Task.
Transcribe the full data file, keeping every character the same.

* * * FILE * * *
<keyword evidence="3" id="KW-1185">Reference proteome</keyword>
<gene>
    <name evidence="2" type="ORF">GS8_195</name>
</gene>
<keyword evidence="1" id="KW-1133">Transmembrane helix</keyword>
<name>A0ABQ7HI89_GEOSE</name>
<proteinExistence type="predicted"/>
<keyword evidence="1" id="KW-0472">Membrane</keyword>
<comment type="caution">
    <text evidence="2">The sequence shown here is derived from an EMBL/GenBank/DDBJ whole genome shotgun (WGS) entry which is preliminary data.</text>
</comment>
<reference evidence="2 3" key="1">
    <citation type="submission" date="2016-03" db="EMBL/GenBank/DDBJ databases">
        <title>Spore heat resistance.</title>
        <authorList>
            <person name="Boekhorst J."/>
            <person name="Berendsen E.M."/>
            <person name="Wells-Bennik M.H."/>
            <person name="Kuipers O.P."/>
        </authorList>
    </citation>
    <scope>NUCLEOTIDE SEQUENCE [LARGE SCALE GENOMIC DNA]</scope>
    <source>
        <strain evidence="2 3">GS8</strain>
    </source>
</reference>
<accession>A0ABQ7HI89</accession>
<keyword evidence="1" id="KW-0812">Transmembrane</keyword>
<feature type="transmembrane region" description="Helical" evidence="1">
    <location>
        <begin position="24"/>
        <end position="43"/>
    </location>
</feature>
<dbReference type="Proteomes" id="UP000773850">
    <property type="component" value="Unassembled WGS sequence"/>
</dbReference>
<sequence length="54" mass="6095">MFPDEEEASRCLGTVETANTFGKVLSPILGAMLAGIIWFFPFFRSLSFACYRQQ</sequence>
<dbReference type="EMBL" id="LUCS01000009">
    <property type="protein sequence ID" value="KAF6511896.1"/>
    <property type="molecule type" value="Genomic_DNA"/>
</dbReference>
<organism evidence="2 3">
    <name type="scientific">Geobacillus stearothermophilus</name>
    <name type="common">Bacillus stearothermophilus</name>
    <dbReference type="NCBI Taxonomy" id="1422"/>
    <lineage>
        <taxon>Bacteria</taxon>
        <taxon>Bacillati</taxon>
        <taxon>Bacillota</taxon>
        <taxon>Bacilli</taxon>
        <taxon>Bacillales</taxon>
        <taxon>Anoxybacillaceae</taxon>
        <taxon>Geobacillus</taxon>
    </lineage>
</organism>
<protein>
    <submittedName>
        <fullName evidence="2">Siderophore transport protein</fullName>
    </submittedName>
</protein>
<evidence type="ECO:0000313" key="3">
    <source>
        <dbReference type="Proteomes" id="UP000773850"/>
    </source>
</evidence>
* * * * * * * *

<keyword evidence="3" id="KW-1185">Reference proteome</keyword>
<gene>
    <name evidence="2" type="ORF">GS8_195</name>
</gene>
<keyword evidence="1" id="KW-1133">Transmembrane helix</keyword>
<name>A0ABQ7HI89_GEOSE</name>
<proteinExistence type="predicted"/>
<keyword evidence="1" id="KW-0472">Membrane</keyword>
<comment type="caution">
    <text evidence="2">The sequence shown here is derived from an EMBL/GenBank/DDBJ whole genome shotgun (WGS) entry which is preliminary data.</text>
</comment>
<reference evidence="2 3" key="1">
    <citation type="submission" date="2016-03" db="EMBL/GenBank/DDBJ databases">
        <title>Spore heat resistance.</title>
        <authorList>
            <person name="Boekhorst J."/>
            <person name="Berendsen E.M."/>
            <person name="Wells-Bennik M.H."/>
            <person name="Kuipers O.P."/>
        </authorList>
    </citation>
    <scope>NUCLEOTIDE SEQUENCE [LARGE SCALE GENOMIC DNA]</scope>
    <source>
        <strain evidence="2 3">GS8</strain>
    </source>
</reference>
<accession>A0ABQ7HI89</accession>
<keyword evidence="1" id="KW-0812">Transmembrane</keyword>
<feature type="transmembrane region" description="Helical" evidence="1">
    <location>
        <begin position="24"/>
        <end position="43"/>
    </location>
</feature>
<dbReference type="Proteomes" id="UP000773850">
    <property type="component" value="Unassembled WGS sequence"/>
</dbReference>
<sequence length="54" mass="6095">MFPDEEEASRCLGTVETANTFGKVLSPILGAMLAGIIWFFPFFRSLSFACYRQQ</sequence>
<dbReference type="EMBL" id="LUCS01000009">
    <property type="protein sequence ID" value="KAF6511896.1"/>
    <property type="molecule type" value="Genomic_DNA"/>
</dbReference>
<organism evidence="2 3">
    <name type="scientific">Geobacillus stearothermophilus</name>
    <name type="common">Bacillus stearothermophilus</name>
    <dbReference type="NCBI Taxonomy" id="1422"/>
    <lineage>
        <taxon>Bacteria</taxon>
        <taxon>Bacillati</taxon>
        <taxon>Bacillota</taxon>
        <taxon>Bacilli</taxon>
        <taxon>Bacillales</taxon>
        <taxon>Anoxybacillaceae</taxon>
        <taxon>Geobacillus</taxon>
    </lineage>
</organism>
<protein>
    <submittedName>
        <fullName evidence="2">Siderophore transport protein</fullName>
    </submittedName>
</protein>
<evidence type="ECO:0000313" key="3">
    <source>
        <dbReference type="Proteomes" id="UP000773850"/>
    </source>
</evidence>